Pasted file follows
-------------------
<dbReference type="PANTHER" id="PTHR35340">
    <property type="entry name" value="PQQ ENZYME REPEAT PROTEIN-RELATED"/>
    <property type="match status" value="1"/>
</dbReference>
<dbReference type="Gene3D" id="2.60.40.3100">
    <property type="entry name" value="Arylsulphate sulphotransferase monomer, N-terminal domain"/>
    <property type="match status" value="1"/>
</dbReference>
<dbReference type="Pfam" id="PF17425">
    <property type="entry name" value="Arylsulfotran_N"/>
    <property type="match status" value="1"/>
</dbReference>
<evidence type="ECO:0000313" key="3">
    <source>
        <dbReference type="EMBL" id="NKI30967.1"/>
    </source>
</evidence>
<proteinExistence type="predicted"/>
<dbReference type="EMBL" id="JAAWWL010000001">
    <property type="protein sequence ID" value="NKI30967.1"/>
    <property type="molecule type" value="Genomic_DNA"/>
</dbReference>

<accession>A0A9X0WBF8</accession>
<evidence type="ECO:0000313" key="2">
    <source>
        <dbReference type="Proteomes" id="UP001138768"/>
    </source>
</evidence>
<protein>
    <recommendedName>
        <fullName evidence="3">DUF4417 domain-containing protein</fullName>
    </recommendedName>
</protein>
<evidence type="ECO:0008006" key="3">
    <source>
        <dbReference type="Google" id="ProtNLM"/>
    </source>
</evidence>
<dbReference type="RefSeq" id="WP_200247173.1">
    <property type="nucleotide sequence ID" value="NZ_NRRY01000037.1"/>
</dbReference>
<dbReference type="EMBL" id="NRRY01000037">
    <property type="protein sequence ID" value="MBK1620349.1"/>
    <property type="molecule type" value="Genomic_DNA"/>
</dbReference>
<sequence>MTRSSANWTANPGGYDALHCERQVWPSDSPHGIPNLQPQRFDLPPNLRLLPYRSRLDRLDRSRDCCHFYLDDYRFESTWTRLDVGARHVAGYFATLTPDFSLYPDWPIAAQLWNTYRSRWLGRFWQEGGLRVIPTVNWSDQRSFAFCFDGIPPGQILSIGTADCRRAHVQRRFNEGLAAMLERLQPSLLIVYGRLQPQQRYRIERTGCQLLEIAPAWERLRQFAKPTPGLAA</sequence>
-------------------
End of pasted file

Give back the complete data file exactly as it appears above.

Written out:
<dbReference type="PANTHER" id="PTHR35340">
    <property type="entry name" value="PQQ ENZYME REPEAT PROTEIN-RELATED"/>
    <property type="match status" value="1"/>
</dbReference>
<dbReference type="Gene3D" id="2.60.40.3100">
    <property type="entry name" value="Arylsulphate sulphotransferase monomer, N-terminal domain"/>
    <property type="match status" value="1"/>
</dbReference>
<dbReference type="Pfam" id="PF17425">
    <property type="entry name" value="Arylsulfotran_N"/>
    <property type="match status" value="1"/>
</dbReference>
<evidence type="ECO:0000313" key="3">
    <source>
        <dbReference type="EMBL" id="NKI30967.1"/>
    </source>
</evidence>
<proteinExistence type="predicted"/>
<dbReference type="EMBL" id="JAAWWL010000001">
    <property type="protein sequence ID" value="NKI30967.1"/>
    <property type="molecule type" value="Genomic_DNA"/>
</dbReference>

<accession>A0A9X0WBF8</accession>
<evidence type="ECO:0000313" key="2">
    <source>
        <dbReference type="Proteomes" id="UP001138768"/>
    </source>
</evidence>
<protein>
    <recommendedName>
        <fullName evidence="3">DUF4417 domain-containing protein</fullName>
    </recommendedName>
</protein>
<evidence type="ECO:0008006" key="3">
    <source>
        <dbReference type="Google" id="ProtNLM"/>
    </source>
</evidence>
<dbReference type="RefSeq" id="WP_200247173.1">
    <property type="nucleotide sequence ID" value="NZ_NRRY01000037.1"/>
</dbReference>
<dbReference type="EMBL" id="NRRY01000037">
    <property type="protein sequence ID" value="MBK1620349.1"/>
    <property type="molecule type" value="Genomic_DNA"/>
</dbReference>
<sequence>MTRSSANWTANPGGYDALHCERQVWPSDSPHGIPNLQPQRFDLPPNLRLLPYRSRLDRLDRSRDCCHFYLDDYRFESTWTRLDVGARHVAGYFATLTPDFSLYPDWPIAAQLWNTYRSRWLGRFWQEGGLRVIPTVNWSDQRSFAFCFDGIPPGQILSIGTADCRRAHVQRRFNEGLAAMLERLQPSLLIVYGRLQPQQRYRIERTGCQLLEIAPAWERLRQFAKPTPGLAA</sequence>